Executive Principal in Nashville Opens the Door to Better School Support

In Mathew Portell’s world, there’s no such thing as a bad kid. Portell is the executive principal at Nashville’s Fall-Hamilton Elementary School, an innovative trauma-informed pilot school for kids who have faced major challenges in their young lives, ranging from family disruption to abuse and neglect. He champions the idea that schools need to offer students not just an education but also a community support system to deal with trauma-induced stress.

In a two-part podcast, Portell talks about how trauma-informed education has become a life mission, and how the upcoming CableLabs’ 4Front Conference can further that cause. Calling himself an “unapologetic disruptor,” Portell started as an elementary school teacher specializing in teaching English as a second language (ESL) students, eventually moving into roles as a learning coach and as a school principal in a low-income area of suburban Nashville. Along the way, he saw plenty of cases of behavioral problems among his students but was frustrated that standard disciplinary approaches didn’t seem to work.

The game-changer came when he attended a lecture on groundbreaking 1998 research from the Centers for Disease Control and Prevention (CDC) and Kaiser Permanente that found a link between childhood trauma and increased physical and mental health problems. The lecture introduced the idea that Adverse Childhood Experiences (ACE), ranging from abuse to neglect, impacted students’ behavior—and bad behavior was a response to that stress.

Subsequent research has indicated that childhood trauma changes the structure of the hippocampus, amygdala and medial prefrontal cortex areas of the human brain, impacting the memory retrieval and “fight or flight” impulses. More recently, in a recent Journal of the American Academy of Pediatrics article, a team of researchers found that children who are victims of physical abuse are more likely to need special education and repeat a grade—and are less likely to obtain an undergraduate college degree. The researchers also found that child-abuse victims as adults are less healthy and have an increased frequency of mental health disorders.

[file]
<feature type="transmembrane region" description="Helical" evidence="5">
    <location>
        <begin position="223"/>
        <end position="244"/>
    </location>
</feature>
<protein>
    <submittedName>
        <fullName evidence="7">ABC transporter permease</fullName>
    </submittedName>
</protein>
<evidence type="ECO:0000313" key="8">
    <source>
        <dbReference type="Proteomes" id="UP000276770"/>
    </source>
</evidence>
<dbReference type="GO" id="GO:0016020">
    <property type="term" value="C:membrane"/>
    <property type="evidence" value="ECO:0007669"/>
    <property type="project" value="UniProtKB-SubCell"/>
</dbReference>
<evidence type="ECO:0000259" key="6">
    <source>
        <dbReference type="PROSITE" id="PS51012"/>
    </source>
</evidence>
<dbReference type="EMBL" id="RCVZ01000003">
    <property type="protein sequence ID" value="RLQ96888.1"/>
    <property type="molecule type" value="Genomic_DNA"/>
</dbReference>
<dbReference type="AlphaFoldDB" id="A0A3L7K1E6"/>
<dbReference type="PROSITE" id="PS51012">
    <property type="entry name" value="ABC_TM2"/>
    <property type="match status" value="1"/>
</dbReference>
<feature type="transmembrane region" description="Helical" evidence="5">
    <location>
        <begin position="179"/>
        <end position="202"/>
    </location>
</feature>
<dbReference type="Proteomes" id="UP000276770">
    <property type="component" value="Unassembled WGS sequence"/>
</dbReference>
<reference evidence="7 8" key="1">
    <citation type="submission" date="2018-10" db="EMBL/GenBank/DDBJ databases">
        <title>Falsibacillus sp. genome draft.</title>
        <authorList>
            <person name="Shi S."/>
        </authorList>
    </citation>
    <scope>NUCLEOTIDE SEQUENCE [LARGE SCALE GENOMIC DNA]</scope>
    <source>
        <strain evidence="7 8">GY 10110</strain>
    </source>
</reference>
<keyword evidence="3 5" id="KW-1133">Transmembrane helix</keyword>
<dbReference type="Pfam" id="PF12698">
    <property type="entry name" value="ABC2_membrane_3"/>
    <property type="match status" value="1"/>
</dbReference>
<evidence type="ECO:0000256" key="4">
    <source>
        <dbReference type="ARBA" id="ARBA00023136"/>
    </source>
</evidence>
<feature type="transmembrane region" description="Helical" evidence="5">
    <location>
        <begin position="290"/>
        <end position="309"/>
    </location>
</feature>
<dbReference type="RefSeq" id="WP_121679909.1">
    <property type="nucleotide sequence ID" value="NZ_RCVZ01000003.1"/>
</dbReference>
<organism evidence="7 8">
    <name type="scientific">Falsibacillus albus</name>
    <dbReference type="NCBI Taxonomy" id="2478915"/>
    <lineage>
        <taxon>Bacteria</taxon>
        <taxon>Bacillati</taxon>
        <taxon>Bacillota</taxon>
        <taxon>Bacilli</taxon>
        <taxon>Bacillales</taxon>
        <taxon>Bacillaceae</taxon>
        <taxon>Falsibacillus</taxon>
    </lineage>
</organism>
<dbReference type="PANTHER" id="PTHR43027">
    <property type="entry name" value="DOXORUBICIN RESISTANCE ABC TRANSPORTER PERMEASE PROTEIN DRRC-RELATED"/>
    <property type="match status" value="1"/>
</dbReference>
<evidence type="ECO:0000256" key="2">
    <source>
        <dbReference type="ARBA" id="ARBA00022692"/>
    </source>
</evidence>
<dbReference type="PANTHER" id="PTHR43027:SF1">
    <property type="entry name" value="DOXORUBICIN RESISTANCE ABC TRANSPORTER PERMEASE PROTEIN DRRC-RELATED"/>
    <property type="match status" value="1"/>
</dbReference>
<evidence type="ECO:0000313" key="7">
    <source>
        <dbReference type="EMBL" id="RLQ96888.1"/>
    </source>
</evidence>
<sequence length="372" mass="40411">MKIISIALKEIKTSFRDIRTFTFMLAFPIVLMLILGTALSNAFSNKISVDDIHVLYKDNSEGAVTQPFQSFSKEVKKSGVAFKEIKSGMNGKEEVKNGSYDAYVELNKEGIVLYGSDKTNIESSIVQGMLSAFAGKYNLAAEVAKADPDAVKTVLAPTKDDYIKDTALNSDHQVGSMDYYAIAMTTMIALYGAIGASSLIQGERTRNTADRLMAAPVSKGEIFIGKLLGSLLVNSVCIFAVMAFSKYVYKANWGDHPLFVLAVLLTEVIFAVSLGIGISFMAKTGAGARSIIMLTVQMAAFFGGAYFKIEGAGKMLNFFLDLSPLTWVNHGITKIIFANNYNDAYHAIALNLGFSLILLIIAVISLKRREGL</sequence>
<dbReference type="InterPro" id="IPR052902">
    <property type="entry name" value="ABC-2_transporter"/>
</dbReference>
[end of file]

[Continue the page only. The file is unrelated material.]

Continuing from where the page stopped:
The ACE research set Portell on a new course. Within months of the lecture, he brought in ACE experts to talk to his teachers. Armed with a grant, he introduced a trauma therapist into his school to work with faculty and students. More recently, he founded Trauma-Informed Educators Network, a Facebook community of 26,000 people that now provides information and resources about trauma-informed education.

Today, Fall-Hamilton Elementary School has become a model for trauma-informed education, and Portell is regularly tapped to give presentations at conferences and events worldwide. And he continues to apply trauma-informed education philosophies and demonstrate the power of community in his daily work. For example, recently he learned that the mother of one of his students had been hospitalized with COVID-19. He immediately began to assemble a support system for the girl, and that included rallying his staff to gather gift cards and toys.

“And I think that’s where education has to shift,” Portell says. “We’re not trying to fix broken kids. What I’m actually trying to do is fix broken systems, because I’m going to be honest and tell you that our systems are broken for kids who don’t play by the norm.”

Looking ahead, Portell is also excited about the 4Front Conference. “I think educators—when given the information they’re going to receive at this conference—could truly, honestly, change the world in so many ways.”

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